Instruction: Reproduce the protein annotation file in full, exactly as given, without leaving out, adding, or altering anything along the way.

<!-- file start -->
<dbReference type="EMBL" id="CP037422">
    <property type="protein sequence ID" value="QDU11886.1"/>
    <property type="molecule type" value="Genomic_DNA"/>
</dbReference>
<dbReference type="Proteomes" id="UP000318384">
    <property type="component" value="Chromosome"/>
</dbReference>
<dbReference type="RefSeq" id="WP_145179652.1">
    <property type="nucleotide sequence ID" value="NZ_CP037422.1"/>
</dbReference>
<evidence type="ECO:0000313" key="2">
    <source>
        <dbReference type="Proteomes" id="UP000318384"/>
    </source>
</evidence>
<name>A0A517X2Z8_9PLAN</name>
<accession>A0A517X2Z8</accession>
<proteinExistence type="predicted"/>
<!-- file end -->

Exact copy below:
<dbReference type="EMBL" id="CP037422">
    <property type="protein sequence ID" value="QDU11886.1"/>
    <property type="molecule type" value="Genomic_DNA"/>
</dbReference>
<dbReference type="Proteomes" id="UP000318384">
    <property type="component" value="Chromosome"/>
</dbReference>
<dbReference type="RefSeq" id="WP_145179652.1">
    <property type="nucleotide sequence ID" value="NZ_CP037422.1"/>
</dbReference>
<evidence type="ECO:0000313" key="2">
    <source>
        <dbReference type="Proteomes" id="UP000318384"/>
    </source>
</evidence>
<name>A0A517X2Z8_9PLAN</name>
<accession>A0A517X2Z8</accession>
<proteinExistence type="predicted"/>